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The Intersection of Sports and Philanthropy

ericshainock's picture

This past week, there were two conferences going on simultaneously: Cause Marketing Forum (CMF)and the SBJ Intersport Brand Engagement Summit. While I attended CMF, I followed along on Twitter with the Brand Engagement Summit. Both conferences are set up similarly - there are networking events at night and speaker panels throughout the day to learn best practices and trends in the industry. The following are best practices that cut across both philanthropy and sports and can be used in any industry setting:

1. Content is King

At CMF, we heard from Ryan Shadrick Wilson from Partnership for a Healthier America (PHA). It's no surprise that obesity and healthy adults is an issue. Children are eating fast food and unhealthy foods rather than fruits and vegetables. PHA created a campaign to educate and inform Americans about fruits and vegetables. In essence, they are trying to make eating healthy cool. PHA is using influencers to get its message and its videos and content is fantastic. The content is unique and buzzworthy, and its message comes across well when its delivered by its influencers.

At the same time, its long been known that content is king in sports. Teams and brands are creating bite-size social and digital pieces to engage with fans. Brands such as Under Armour and Proctor & Gamble have created great campaigns leading up to the Olympics, which is more of a long-term play. On the other end of the spectrum, teams like the Clemson Tigers football team and the Golden State Warriors have created in the moment posts that capture fans' hearts.

2. Innovation is Key

Everyone used to have a PC computer until Apple came along. MP3 players were wildly popular until the iPod changed the game. Brands that don't continue to innovate will fall behind those that continually try to disrupt the market place.

At CMF, Goodwill touched on its Give Back Box campaign that allows consumers (who shop at designated partners) to send clothes or other donations to Goodwill with a prepaid label. Goodwill disrupted the marketplace and flipped the business model on its head by reusing retail boxes.

At the Brand Engagement Summit, innovation was talked about, especially as it relates to content and "what's next." E-Gaming and virtual reality are two rapidly growing areas in the sport industry. Positions are being created because of the demand. Arenas are filling up to watch e-gaming competitions and its quickly become a multi-million dollar sector of the industry. Brands and agencies cannot afford to sit back, but rather they need to get out in front and embrace the innovation.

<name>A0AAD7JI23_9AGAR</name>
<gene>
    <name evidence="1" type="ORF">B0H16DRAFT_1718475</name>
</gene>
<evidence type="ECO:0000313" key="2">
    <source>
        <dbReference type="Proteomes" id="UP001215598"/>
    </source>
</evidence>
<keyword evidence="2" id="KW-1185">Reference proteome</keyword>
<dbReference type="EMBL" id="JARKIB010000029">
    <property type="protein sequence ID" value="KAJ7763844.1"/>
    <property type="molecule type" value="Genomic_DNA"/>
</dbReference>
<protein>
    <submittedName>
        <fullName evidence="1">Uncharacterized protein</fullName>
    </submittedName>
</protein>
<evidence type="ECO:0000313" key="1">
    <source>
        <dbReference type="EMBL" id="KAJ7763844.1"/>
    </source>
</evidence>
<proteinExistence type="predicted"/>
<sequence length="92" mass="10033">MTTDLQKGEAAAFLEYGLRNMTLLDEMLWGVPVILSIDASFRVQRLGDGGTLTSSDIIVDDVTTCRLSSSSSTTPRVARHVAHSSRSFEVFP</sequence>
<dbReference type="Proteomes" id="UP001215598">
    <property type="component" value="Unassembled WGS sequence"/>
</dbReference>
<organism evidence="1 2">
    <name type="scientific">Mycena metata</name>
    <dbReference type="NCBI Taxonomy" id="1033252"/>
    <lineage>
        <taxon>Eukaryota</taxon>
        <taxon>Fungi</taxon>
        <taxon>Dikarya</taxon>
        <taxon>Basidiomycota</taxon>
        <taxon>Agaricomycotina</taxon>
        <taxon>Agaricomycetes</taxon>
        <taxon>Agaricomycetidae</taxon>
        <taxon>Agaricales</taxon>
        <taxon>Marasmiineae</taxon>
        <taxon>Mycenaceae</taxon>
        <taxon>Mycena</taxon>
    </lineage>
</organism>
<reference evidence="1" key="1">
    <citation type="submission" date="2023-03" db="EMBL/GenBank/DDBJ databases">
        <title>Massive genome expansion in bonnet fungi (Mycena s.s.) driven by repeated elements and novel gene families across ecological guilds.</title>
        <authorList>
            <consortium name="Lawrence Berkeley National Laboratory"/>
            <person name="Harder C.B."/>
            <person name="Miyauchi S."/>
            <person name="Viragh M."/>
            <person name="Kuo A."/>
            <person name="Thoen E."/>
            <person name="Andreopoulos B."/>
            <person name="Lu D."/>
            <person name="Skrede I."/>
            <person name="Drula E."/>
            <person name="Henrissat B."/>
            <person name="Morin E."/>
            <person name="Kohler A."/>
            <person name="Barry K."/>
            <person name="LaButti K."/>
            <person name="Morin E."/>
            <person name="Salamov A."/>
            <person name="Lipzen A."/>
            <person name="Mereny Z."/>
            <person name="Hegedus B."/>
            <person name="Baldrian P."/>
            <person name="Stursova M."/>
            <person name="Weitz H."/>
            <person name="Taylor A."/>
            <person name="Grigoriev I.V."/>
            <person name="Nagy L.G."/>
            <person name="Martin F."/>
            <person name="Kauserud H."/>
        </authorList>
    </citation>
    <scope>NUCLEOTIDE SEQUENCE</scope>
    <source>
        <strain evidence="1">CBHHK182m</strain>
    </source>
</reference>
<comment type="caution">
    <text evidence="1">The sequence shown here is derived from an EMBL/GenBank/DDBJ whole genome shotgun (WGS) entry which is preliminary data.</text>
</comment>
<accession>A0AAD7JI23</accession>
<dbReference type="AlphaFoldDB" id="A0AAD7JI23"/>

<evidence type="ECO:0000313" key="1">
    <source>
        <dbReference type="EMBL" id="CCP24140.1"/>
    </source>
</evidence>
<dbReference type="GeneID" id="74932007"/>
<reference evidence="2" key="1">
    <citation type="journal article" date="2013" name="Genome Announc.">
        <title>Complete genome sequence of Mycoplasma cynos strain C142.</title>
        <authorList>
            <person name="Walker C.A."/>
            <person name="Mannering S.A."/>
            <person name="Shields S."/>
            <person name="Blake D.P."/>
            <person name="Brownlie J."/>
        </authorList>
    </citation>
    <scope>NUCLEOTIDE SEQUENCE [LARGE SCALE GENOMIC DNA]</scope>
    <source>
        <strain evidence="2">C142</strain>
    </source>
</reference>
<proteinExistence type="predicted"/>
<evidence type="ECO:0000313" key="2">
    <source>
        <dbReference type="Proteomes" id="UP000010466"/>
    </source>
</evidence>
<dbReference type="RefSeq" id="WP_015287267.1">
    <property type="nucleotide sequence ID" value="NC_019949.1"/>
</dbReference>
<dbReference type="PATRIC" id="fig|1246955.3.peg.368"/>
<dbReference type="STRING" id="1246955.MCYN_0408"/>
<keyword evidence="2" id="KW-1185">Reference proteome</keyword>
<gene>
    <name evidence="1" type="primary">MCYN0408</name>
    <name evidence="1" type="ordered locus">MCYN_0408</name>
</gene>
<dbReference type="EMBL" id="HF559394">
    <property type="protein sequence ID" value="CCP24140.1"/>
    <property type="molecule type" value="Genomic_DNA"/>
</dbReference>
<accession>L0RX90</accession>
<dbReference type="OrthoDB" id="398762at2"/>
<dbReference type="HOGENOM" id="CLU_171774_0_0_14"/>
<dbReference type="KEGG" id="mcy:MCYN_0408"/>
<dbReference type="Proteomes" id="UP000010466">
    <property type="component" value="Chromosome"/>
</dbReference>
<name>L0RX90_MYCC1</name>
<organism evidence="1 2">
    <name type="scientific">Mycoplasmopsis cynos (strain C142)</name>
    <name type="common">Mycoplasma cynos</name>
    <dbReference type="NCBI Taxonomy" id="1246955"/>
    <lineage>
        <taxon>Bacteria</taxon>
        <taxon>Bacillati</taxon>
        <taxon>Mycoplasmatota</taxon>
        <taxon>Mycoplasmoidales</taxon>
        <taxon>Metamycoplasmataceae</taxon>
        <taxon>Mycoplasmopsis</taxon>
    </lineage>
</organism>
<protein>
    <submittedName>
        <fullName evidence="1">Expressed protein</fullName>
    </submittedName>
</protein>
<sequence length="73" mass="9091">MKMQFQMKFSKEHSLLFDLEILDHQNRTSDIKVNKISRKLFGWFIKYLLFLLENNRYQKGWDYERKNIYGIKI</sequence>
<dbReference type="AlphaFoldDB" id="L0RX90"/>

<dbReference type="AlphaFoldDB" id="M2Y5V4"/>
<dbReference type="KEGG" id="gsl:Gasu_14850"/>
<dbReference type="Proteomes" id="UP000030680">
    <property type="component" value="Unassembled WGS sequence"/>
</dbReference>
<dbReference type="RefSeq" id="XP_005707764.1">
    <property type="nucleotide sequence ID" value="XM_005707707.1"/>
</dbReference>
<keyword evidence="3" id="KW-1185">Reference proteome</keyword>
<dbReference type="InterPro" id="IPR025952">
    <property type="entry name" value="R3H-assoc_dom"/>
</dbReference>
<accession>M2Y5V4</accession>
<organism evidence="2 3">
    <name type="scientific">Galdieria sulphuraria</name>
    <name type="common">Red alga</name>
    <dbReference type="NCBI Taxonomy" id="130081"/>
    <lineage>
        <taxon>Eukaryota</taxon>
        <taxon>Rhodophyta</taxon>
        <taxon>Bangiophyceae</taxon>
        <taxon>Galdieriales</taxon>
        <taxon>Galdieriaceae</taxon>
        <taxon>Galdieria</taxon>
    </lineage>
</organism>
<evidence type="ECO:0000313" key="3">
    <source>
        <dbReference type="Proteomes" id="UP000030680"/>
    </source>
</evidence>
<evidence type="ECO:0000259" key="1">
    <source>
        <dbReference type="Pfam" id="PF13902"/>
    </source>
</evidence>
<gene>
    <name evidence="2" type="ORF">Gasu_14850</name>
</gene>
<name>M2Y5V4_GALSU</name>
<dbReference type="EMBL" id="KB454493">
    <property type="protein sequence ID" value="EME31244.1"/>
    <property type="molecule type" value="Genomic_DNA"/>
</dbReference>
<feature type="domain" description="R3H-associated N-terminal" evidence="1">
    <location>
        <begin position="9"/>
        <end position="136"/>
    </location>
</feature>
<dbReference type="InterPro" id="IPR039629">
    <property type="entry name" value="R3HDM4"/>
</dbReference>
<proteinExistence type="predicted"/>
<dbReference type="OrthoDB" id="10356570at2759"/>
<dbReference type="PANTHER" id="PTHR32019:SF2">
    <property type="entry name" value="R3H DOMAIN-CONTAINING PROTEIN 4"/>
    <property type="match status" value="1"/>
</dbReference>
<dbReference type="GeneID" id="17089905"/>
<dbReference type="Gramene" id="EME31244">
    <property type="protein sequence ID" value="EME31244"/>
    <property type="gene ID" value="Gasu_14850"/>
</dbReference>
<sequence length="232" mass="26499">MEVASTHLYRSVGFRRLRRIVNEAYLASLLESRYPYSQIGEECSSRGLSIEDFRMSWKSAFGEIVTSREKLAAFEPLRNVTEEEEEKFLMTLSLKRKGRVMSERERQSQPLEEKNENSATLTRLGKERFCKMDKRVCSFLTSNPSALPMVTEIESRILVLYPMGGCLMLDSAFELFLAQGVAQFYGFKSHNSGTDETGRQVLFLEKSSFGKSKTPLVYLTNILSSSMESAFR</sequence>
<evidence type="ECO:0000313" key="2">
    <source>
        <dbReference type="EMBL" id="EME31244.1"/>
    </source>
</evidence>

3. Influencer Marketing is Growing

As I touched upon earlier, influencer marketing is huge in the non-profit space. Having a celebrity or an athlete aligned with a charity's mission helps bring it to the forefront. This is what cause marketing is about - non-profits are looking to get its mission out into the market and athletes have a voice and platform to provide this. However, there are influencer experts in all areas of social and digital (think Youtube, Vine, Twitter, Instagram). Many of these influencers have millions of dedicated followers. If you know what area your organization best demos in (pictures, 6 second content, videos), organizations can target the best type of influencer for the desired media channel.

In the same breath, brands and teams often come across as large organizations that are missing a personal voice. Using influencers (athlete endorsers, or its own players) help personalize a product or a team and brings it to an individual level. That allows fans to really connect with an individual and it breaks down barriers that may exist. Fans often think that a team could never understand or get to know each one of them; influencers and community initiatives helps bridge the gap between team/brand and consumers.

There were great insights shared and much collaboration occurred over the two day conferences. It's a great opportunity to see what works well and doesn't across the board for charities, non-profits, agencies, and brands. If you're interested in hearing more about either conference, please don't hesitate to reach out.

Eric Shainock works for St. Jude Children's Research Hospital as an Account Representative in the Strategic Partnerships division after previously working at Intersport, a sports marketing agency. Eric is a current student in the GW Sport Philanthropy Certificate program. He is a 2014 graduate of the Ohio University Sports Administration Graduate Program. Feel free to reach out via email: eric.shainock@gmail.com or on Twitter: @ericshainock.

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